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Sargent Shriver, 1915-2011

R.I.P.

8:12 AM, Jan 19, 2011 • By JOHN MCCORMACK
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Sargent Shriver, the brother-in-law of JFK who served in the Kennedy and Johnson administrations before running as George McGovern's vice presidential nominee, died last night at the age of 95. In 2004, Michael Novak wrote an engaging piece in THE WEEKLY STANDARD on his time working as Shriver's speechwriter:

ONE DAY, early in the summer of 1970, I read in the New York Times that Sargent Shriver was opening an office in Washington to help elect Democrats to Congress. Shriver had just returned from a tour as ambassador to France and was eager, the story implied, to join the political battle against Nixon and Agnew. "Sounds like fun," I told my wife over morning coffee. Three hours later, the phone rang, and it was Shriver, inviting me down to Washington to write for him.

He explained--when I visited him the next day at Timberlawn, his Maryland home, out Rockville Pike from Washington--that he had been reading my book The Experience of Nothingness during his last days in France. He read some of it aloud to me right there, and asked me if I would be willing to come and write for him: We would be on the road all summer, right through Election Day, he explained, which meant I would need to take a semester's leave of absence from the university in the fall, but my family could live at Timberlawn in the pool house during the campaign.

I said yes. When a little later I was introduced to Eunice, she smiled and said Sarge would be tough on me. "Give you five dollars if you're still here Election Day," she tossed her hair in the way parochial schoolgirls used to do. It was a marvelous adventure, those five months. There were people working in the office on K Street, there were advance teams, press secretaries, and sometimes an old-time Kennedy (or Stevenson or Humphrey or Johnson) hand for advice and company and schmoozing. And then there was Sarge and me. We did thirty-eight states, and I forget how many campaigns--pretty close to a hundred, I think.

I remember Sarge almost killing himself by taking a dare in South Dakota and allowing a bunch of the Democrats there to seat him on one side of a big inner tube near the shore of the local lake, with a rope tied to its other side, the rope then strung out about thirty feet to a power boat. When the men with drinks in their hands roared off at high speed, I was sure Sarge was going to lose both his legs in the boat's wake.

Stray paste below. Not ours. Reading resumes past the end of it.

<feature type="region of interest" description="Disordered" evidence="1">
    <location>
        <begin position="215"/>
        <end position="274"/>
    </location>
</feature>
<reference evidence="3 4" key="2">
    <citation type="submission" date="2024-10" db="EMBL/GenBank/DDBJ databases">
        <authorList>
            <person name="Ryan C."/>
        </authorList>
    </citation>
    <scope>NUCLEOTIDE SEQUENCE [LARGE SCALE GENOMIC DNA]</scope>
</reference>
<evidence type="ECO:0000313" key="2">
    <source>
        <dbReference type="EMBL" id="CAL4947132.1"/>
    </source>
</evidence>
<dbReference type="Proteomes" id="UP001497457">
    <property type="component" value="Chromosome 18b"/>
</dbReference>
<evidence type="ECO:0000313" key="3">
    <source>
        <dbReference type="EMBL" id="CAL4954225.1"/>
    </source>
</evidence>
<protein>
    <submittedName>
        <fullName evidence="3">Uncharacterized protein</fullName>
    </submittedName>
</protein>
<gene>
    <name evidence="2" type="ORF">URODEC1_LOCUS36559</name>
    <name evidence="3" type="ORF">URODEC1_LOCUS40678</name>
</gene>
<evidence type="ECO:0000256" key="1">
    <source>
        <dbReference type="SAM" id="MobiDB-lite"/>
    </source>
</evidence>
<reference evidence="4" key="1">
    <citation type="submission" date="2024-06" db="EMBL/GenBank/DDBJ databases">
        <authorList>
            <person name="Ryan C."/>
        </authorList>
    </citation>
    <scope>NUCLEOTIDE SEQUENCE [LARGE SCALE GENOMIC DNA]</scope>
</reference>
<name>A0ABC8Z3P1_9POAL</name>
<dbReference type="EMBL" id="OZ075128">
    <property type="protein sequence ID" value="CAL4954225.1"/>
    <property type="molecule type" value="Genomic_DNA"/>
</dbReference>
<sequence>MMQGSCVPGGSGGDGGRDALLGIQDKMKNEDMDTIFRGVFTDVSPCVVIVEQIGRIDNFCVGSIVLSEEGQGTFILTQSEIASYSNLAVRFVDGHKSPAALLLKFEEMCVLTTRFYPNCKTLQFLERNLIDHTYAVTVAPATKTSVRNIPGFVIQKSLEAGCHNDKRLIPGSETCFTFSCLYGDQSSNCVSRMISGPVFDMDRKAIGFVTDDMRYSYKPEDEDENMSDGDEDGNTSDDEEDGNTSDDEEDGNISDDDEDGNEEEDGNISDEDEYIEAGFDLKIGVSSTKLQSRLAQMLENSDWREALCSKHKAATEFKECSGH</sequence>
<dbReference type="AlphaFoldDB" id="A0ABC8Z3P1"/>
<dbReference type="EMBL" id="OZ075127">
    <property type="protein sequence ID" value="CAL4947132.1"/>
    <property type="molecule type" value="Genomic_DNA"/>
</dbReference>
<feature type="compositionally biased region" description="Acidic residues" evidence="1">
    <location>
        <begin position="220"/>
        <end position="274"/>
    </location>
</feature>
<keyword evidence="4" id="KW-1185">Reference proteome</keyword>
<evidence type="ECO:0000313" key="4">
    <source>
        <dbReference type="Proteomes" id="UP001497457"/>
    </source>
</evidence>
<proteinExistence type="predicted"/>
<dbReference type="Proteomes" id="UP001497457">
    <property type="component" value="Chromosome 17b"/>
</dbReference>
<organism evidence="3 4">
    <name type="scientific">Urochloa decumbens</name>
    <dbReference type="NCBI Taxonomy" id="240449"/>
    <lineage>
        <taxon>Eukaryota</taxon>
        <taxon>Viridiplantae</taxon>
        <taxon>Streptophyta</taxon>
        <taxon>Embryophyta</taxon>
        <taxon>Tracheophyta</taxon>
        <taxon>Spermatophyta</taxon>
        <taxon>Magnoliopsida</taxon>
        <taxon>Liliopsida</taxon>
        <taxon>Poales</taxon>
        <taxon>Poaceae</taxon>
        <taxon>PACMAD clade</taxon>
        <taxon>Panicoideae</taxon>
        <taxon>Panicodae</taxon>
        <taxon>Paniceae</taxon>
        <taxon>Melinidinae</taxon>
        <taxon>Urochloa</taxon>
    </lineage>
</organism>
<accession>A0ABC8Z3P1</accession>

I also remember campaigning in Oakland, and Ron Dellums telling Sarge in front of the crowd that Oakland was so tough that even the muggers went in twos. We also put in a stop for another freshman, this time for the California Assembly, John Vasconcellos--who stays in touch with me to this day--and met in Sacramento with Jerry Brown, too. We baked in the desert at 110 degrees in Palm Springs, deplaning from a four-seat Cessna flown briskly by a woman pilot who wore a white jumpsuit with a flying tiger emblem on her buckle. We did Vegas, Albuquerque, Toledo, anywhere anybody wanted a headliner for a chicken dinner fundraiser. There were movie stars or athletes to join us at almost every stop. There were always Peace Corps veterans, or Job Corps veterans, or Upward Bound leaders. There was an army of Shriver people everywhere.

Sarge liked to have three or four index cards, block-printed with felt-tip pens, for each of the nine themes of the campaign. The main facts, a story or two to illustrate, a funny line or two, a throat-tightener, a punchy ending, or a lead into the next sequence. He would vary these sequences, depending on the crowd or occasion. He thought a good speech ought to move an audience through several different moods, from hilarity through sadness and on to resolve. He liked to keep things fresh. Every day he would hand me new clippings with facts or stories to "work in."

HE ALWAYS WANTED a "touch of class," as well, by which he meant a quotation from a theologian, philosopher, or classic figure--particularly something with the aura of the Catholic tradition. In this, he reminded me a bit of Eugene McCarthy, already a friend through our Commonweal ties. Both McCarthy and Shriver were Catholics not only by birth but intellectually and knowledgeably, in the way that the Kennedy brothers never were, and both thought the Catholic tradition shed an intellectual light on American perplexities that nothing else rivaled.

Shriver always hired someone--Colman McCarthy, Mark Shields, a legion of others--to play the role I held: someone to talk to about Teilhard de Chardin and Dorothy Day and Mother Teresa and Thérèse of Lisieux and Peter Maurin and G.K. Chesterton and Danilo Dolci and the Worker Priests of France and Cardinal Suhard. Shriver loved the vein of Catholic thought that wanted to "reconstruct the social order," "put the yeast of the gospel in the world," "feed the hungry, comfort the afflicted." He thought of the Catholic faith as a culture-changing force, a shaper of civilizations, an inspirer of great works, a builder of great institutions that bring help of all kinds to the needy in all dimensions of need.

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